'U-17 World Cup best thing to happen to Indian football'
The youngsters were fast asleep when FIFA voted far away in Brazil that India will host the under-17 World Cup in 2017.
For the awestruck Delhi schoolboys it was as good as the country hosting the main World Cup itself and they burst into a loud cheer on hearing the news when they assembled for their customary morning football work-out Friday.
This is the "best thing to happen for Indian football", they kept telling each other. It took a while for them to realise how big the decision -- taken at the FIFA executive committee meeting Thursday at Sauipe Fun Hotel, in Salvador de Bahia -- is for India.
"Is it true? It is unbelievable," said 14-year-old Ashish Chaudhary from St. Mary's School.
"A lot of people will try to play it down saying it's only the U-17 World Cup... nevertheless, it is the biggest football event we can think of, so I'm very happy," he said.
India won the hosting rights ahead of Ireland, Uzbekistan, Azerbaijan and 2010 FIFA World Cup hosts South Africa.
"We waited and waited for something like this to happen to kick-start football in our country. Till now I thought the new league (Super League by IMG-R) would shake Indian football into action with so many great names being associated with it. Now I think this news will jolt us out of slumber," said Karun Malik from St. Columba's School.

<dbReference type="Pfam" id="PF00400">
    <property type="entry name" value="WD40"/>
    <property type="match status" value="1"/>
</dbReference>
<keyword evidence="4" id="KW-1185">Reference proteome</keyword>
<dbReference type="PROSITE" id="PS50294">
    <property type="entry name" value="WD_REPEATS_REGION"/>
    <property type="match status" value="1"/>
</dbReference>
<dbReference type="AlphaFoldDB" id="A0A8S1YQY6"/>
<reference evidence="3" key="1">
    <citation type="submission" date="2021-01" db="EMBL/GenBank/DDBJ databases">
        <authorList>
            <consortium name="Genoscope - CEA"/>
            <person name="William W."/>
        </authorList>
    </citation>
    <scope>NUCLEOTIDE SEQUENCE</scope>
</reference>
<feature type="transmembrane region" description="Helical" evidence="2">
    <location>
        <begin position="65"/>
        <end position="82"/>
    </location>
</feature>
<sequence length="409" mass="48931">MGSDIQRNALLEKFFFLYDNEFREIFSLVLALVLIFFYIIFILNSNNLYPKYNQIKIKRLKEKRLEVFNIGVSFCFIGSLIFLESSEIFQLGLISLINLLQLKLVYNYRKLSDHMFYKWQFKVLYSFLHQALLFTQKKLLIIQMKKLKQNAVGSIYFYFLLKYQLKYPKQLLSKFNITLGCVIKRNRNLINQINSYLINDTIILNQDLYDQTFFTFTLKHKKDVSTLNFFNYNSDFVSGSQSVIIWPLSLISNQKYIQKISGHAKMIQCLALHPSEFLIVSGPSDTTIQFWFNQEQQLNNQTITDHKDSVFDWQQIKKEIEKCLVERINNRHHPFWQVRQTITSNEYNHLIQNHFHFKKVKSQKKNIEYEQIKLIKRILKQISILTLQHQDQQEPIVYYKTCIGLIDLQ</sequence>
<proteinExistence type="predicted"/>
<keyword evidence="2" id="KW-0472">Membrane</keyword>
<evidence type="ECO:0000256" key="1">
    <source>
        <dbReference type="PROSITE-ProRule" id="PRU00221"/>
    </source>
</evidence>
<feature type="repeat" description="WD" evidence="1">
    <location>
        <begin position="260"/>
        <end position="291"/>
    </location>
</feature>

"I'm sure our infrastructure will improve by leaps and bounds... it has to. FIFA wouldn't allow this tournament to take place in sub-standard arenas, so things will obviously improve a great deal," he added.
Varun Bapna, Malik's schoolmate, was more concerned about the fact whether he will be able to see any of the games live.
"I really am hoping that Delhi gets some of the matches. If it takes places in JLN stadium, it's even better as it's closer to my house but I don't care, I will go anywhere to see it as long as it's in our city," he said.
The tournament in which 24 teams would be taking part will be held at six venues to be selected from eight projected cities -- New Delhi, Margao, Bangalore, Pune, Mumbai, Kolkata, Kochi and Guwahati.
St. Mary's team coach Nikhil Philip, who broke the happy news to his wards, hoped the parents will now take football more seriously and let their children play football instead of pushing them into cricket.
"One can already see the excitement among the children here. I could see a glint in their eyes when they came to know the news. I just hope that parents now would take football more seriously and think of it as a viable career option and not cricket alone," he said.
"The biggest problem the sport faces in our country is that not many parents are keen on encouraging their children towards football.
"Maybe now they will be motivated to see their children as good footballers. A successful tournament and, more importantly, a reasonably decent showing by the India U-17 team will go a long way in promoting the game in a big way."
The FIFA U-17 World Cup kicked-off in 1985, the first edition being hosted by China. It began as a competition for players under the age of 16 and the age limit was raised to 17 in 1991.
The last edition of the tournament, hosted by the United Arab Emirates, was won by Nigeria, who defeated Mexico 3-0 in the final.
The next edition of the biennial event will take place in 2015 in Chile. - IANS